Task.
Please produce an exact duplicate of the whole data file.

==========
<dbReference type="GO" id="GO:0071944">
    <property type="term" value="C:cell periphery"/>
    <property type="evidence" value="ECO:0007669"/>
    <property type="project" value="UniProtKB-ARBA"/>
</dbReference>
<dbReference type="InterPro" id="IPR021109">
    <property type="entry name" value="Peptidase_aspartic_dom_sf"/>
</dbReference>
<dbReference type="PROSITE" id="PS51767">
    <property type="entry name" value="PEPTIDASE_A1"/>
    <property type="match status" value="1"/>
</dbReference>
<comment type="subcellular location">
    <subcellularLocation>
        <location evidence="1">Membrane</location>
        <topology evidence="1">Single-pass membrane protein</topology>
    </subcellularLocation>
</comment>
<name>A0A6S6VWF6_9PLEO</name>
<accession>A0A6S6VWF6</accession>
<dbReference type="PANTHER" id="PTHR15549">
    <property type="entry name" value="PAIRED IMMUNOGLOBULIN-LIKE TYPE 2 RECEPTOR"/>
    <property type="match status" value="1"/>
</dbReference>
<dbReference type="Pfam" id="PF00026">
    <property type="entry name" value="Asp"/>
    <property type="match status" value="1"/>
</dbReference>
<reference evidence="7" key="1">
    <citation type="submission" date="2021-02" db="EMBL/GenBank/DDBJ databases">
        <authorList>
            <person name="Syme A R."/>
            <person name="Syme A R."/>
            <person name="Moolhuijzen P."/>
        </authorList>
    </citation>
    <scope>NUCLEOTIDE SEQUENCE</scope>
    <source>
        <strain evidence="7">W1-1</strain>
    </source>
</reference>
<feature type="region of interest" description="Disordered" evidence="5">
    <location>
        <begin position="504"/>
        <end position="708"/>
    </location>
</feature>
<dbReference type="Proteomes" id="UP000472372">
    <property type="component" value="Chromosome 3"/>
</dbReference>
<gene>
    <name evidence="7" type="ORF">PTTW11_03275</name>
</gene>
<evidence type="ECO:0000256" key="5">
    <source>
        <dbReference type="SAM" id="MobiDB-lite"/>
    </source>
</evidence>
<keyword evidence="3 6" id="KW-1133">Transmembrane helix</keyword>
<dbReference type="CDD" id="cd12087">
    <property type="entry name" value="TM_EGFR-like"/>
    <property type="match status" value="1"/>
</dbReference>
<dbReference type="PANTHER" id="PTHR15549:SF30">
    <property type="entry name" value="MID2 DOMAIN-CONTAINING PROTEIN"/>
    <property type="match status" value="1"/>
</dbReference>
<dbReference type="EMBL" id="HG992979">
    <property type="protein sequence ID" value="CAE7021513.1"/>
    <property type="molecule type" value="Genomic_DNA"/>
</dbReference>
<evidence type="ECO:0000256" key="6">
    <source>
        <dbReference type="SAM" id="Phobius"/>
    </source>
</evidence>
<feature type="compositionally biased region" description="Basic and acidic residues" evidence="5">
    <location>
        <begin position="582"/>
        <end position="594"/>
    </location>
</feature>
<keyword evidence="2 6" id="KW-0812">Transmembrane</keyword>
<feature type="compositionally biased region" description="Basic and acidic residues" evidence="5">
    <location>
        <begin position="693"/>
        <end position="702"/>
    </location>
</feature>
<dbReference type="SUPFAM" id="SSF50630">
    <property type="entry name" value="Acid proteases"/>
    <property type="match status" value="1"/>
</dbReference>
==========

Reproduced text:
<dbReference type="GO" id="GO:0071944">
    <property type="term" value="C:cell periphery"/>
    <property type="evidence" value="ECO:0007669"/>
    <property type="project" value="UniProtKB-ARBA"/>
</dbReference>
<dbReference type="InterPro" id="IPR021109">
    <property type="entry name" value="Peptidase_aspartic_dom_sf"/>
</dbReference>
<dbReference type="PROSITE" id="PS51767">
    <property type="entry name" value="PEPTIDASE_A1"/>
    <property type="match status" value="1"/>
</dbReference>
<comment type="subcellular location">
    <subcellularLocation>
        <location evidence="1">Membrane</location>
        <topology evidence="1">Single-pass membrane protein</topology>
    </subcellularLocation>
</comment>
<name>A0A6S6VWF6_9PLEO</name>
<accession>A0A6S6VWF6</accession>
<dbReference type="PANTHER" id="PTHR15549">
    <property type="entry name" value="PAIRED IMMUNOGLOBULIN-LIKE TYPE 2 RECEPTOR"/>
    <property type="match status" value="1"/>
</dbReference>
<dbReference type="Pfam" id="PF00026">
    <property type="entry name" value="Asp"/>
    <property type="match status" value="1"/>
</dbReference>
<reference evidence="7" key="1">
    <citation type="submission" date="2021-02" db="EMBL/GenBank/DDBJ databases">
        <authorList>
            <person name="Syme A R."/>
            <person name="Syme A R."/>
            <person name="Moolhuijzen P."/>
        </authorList>
    </citation>
    <scope>NUCLEOTIDE SEQUENCE</scope>
    <source>
        <strain evidence="7">W1-1</strain>
    </source>
</reference>
<feature type="region of interest" description="Disordered" evidence="5">
    <location>
        <begin position="504"/>
        <end position="708"/>
    </location>
</feature>
<dbReference type="Proteomes" id="UP000472372">
    <property type="component" value="Chromosome 3"/>
</dbReference>
<gene>
    <name evidence="7" type="ORF">PTTW11_03275</name>
</gene>
<evidence type="ECO:0000256" key="5">
    <source>
        <dbReference type="SAM" id="MobiDB-lite"/>
    </source>
</evidence>
<keyword evidence="3 6" id="KW-1133">Transmembrane helix</keyword>
<dbReference type="CDD" id="cd12087">
    <property type="entry name" value="TM_EGFR-like"/>
    <property type="match status" value="1"/>
</dbReference>
<dbReference type="PANTHER" id="PTHR15549:SF30">
    <property type="entry name" value="MID2 DOMAIN-CONTAINING PROTEIN"/>
    <property type="match status" value="1"/>
</dbReference>
<dbReference type="EMBL" id="HG992979">
    <property type="protein sequence ID" value="CAE7021513.1"/>
    <property type="molecule type" value="Genomic_DNA"/>
</dbReference>
<evidence type="ECO:0000256" key="6">
    <source>
        <dbReference type="SAM" id="Phobius"/>
    </source>
</evidence>
<feature type="compositionally biased region" description="Basic and acidic residues" evidence="5">
    <location>
        <begin position="582"/>
        <end position="594"/>
    </location>
</feature>
<keyword evidence="2 6" id="KW-0812">Transmembrane</keyword>
<feature type="compositionally biased region" description="Basic and acidic residues" evidence="5">
    <location>
        <begin position="693"/>
        <end position="702"/>
    </location>
</feature>
<dbReference type="SUPFAM" id="SSF50630">
    <property type="entry name" value="Acid proteases"/>
    <property type="match status" value="1"/>
</dbReference>